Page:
beautiful world

January 17, 2021  

Dear Ethan,

I just finished reading Sally Rooney’s Beautiful World, Where Are You. Because Conversations with Friends & Normal People read so similarly, I’m considering this her sophomore novel. I’m reading this as Jake concludes the last pages of The Bell Jar & The Awakening for the first time. I can hear our little blue-gray house soaking up all this literature late at night—not in a creepy way, like how our last apartment was haunted, but in the way that you can feel the walls listening to someone thinking really hard about something. 

The first Rooney book I read was Normal People in Dublin three summers ago. I was hanging out a lot by myself (big surprise), and missing you so much—I bring myself to tears just thinking about it—that I finally pulled myself together and half-heartedly Google mapped a route to Muji which was a 10-minute train ride or a one hour walk, so I put on my sneakers. 

On my walk, I thought about how the first time I saw New York, I saw it from a hotel window as I chainwatched Anthony Bourdain’s No Reservations. I was pretending I wanted to be a lawyer that belonged at NYU, and the fire alarm went off in the middle of the night. I was in a room on a college visit with three other people, and they were hung-over out of their minds, and I flew down the stairs as I saw the fire trucks wailing through the curtains. I suppose I should feel awful, but those girls didn’t speak to me the rest of the trip because it hadn’t occurred to me to wake them up. I think this is a great example of my own self-preservation, and I shouldn’t laugh at the memory, but I still do. This is why walks are wonderful.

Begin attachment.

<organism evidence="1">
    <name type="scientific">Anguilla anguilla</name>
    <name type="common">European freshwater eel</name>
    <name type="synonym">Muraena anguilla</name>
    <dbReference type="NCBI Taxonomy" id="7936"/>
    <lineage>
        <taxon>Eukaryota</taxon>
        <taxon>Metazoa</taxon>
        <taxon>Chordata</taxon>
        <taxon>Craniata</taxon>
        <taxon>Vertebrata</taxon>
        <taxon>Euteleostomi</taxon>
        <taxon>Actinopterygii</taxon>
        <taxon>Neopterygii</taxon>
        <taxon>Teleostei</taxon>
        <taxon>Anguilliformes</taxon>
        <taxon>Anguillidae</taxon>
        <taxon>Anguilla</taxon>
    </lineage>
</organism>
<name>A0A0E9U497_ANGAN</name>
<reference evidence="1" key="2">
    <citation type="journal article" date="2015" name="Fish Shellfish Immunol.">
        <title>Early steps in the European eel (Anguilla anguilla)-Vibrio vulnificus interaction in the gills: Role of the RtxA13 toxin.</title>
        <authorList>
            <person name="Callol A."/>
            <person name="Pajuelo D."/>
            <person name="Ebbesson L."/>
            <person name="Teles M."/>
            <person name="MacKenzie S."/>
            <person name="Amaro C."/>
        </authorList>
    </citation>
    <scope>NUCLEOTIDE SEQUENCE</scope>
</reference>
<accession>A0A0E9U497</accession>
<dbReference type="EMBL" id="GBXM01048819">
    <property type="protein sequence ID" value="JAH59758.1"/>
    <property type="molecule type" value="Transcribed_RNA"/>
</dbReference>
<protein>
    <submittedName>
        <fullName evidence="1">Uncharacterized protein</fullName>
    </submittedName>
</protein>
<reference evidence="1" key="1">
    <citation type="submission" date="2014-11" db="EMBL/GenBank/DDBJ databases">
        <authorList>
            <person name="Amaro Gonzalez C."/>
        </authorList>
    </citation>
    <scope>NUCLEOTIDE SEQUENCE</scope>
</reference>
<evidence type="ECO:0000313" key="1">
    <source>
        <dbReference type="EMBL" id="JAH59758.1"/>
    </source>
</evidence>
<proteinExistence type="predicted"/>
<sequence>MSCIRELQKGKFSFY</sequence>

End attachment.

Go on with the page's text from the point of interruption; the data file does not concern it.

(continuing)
Anyway, once I crossed the river to the busier parts of Dublin, the streets turned to cobblestone and started winding and playing a number on me. I had just about given up on Muji when I saw a Hodges Figgis bookstore and I found Normal People, not even knowing that the author was Irish, hence the shrine of books drawing my attention at the entrance, so I bought it. It was raining outside, and the second I exited the store I realized I had only mapped one way and didn’t have an international phone plan. Considering the possibilities, I resigned myself and found a coffee shop and started reading. 

What I like best about Rooney is that you feel you’re in an intimate space with these people you’ve known your whole life, and they’re just chatting, and sometimes you reach these deep interior spaces, almost a little glimpse or a chance to learn something big about yourself. This is why I think fiction is more honest. For instance, there’s a character in Beautiful World who has yellow curtains with green squares and I could see them exactly, blowing in the wind against a sunset, yellowed in the way Europe glows with an unearthly light. Or you’re in that character’s mother’s head, and she’s reminiscing about a pony she had as a child. It’s a revolutionary away to write dialogue—maybe a little Joycean—and well, I fall into the dream quite quickly.